LD: If you had to choose, what would you say is the most interesting thing you’ve done as a lawyer?

SB: I once traveled incognito in a dugout canoe to meet clients in the rainforest in Ecuador.

LD: What types of matters are you focusing on now?

SB: By and large, our automotive practice area has been the busiest lately, and we are quickly growing this area of our firm in regards to litigating class actions in response to covered-up defects, diesel pollution and other issues of negligence and fraud in the auto industry. The trend has certainly revealed itself: Automakers are acting in blatant disregard to consumers and the law, and the auto industry is wrought with fraudulent behavior.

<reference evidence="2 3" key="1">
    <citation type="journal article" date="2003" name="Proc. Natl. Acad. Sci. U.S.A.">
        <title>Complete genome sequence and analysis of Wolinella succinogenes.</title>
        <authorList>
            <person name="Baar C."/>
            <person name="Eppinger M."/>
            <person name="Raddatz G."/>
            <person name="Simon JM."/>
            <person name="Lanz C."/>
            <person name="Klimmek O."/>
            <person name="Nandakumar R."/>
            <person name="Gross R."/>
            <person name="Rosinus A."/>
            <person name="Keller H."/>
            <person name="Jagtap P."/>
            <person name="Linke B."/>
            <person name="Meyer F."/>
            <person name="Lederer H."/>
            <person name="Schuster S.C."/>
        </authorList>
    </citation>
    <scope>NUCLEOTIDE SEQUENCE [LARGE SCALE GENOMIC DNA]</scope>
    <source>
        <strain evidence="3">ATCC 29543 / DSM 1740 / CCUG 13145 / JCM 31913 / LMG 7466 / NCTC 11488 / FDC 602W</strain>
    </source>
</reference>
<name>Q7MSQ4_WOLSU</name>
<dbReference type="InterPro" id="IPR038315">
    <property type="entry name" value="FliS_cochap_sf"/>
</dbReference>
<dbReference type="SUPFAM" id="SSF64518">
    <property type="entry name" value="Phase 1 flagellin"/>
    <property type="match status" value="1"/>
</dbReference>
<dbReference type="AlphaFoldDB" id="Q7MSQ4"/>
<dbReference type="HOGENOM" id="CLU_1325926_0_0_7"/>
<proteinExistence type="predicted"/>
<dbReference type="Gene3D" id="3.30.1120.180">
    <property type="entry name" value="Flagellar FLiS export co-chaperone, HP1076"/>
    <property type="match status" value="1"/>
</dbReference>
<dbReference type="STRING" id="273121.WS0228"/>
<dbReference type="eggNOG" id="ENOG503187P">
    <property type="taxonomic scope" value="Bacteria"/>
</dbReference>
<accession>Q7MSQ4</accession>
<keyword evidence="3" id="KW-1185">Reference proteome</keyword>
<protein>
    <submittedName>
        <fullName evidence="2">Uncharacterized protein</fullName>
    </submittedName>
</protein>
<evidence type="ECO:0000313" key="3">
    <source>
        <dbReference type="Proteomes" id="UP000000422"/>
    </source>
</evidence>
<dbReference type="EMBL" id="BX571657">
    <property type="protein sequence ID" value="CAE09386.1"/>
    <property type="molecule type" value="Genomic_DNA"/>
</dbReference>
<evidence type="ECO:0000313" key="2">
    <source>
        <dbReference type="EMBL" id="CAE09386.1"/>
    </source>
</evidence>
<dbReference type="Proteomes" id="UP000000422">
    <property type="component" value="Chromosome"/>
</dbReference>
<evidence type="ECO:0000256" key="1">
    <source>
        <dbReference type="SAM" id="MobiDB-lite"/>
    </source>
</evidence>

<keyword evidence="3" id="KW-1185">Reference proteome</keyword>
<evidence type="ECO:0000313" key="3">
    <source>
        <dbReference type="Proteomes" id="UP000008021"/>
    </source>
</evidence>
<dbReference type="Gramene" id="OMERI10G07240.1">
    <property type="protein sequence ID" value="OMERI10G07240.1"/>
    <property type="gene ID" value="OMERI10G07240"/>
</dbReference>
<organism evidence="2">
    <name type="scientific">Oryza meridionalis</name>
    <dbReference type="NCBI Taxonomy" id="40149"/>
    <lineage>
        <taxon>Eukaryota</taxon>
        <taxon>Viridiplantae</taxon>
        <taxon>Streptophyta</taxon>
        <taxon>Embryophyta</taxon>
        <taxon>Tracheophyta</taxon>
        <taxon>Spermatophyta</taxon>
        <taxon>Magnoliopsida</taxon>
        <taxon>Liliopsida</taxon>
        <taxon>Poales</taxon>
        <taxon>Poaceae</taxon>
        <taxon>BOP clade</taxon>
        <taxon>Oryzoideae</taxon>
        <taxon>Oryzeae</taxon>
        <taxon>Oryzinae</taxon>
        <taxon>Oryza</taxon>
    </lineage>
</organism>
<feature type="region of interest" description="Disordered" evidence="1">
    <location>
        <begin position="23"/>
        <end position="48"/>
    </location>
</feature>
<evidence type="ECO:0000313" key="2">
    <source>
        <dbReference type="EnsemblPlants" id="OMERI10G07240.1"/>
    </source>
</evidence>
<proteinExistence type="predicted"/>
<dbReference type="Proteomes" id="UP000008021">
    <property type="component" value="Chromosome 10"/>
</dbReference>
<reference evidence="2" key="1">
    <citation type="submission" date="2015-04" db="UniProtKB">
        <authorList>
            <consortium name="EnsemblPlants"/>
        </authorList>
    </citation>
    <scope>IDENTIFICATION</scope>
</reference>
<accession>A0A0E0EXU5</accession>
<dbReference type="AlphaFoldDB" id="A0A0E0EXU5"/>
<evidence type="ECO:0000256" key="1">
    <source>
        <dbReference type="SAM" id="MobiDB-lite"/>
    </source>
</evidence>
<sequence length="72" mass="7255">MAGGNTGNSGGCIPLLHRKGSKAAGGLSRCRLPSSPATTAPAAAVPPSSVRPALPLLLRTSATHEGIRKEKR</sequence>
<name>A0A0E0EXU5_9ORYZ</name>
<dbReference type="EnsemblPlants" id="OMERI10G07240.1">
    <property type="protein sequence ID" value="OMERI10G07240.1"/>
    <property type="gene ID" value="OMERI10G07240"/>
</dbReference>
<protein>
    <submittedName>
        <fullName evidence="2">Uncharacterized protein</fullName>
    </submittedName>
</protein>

LD: Talk a little bit about the e-books case if you can.

SB: We recently wrapped up a class-action lawsuit regarding a price-fixing antitrust matter in which Apple and five of the nation’s top publishers illegally raised prices of e-books. The case was hard fought and took years, with Apple refusing to settle until the Supreme Court ruled on the case, bringing the final amount paid to consumers to $400 million – $560 million total including the publishers’ settlements.

LD: What was challenging about this case?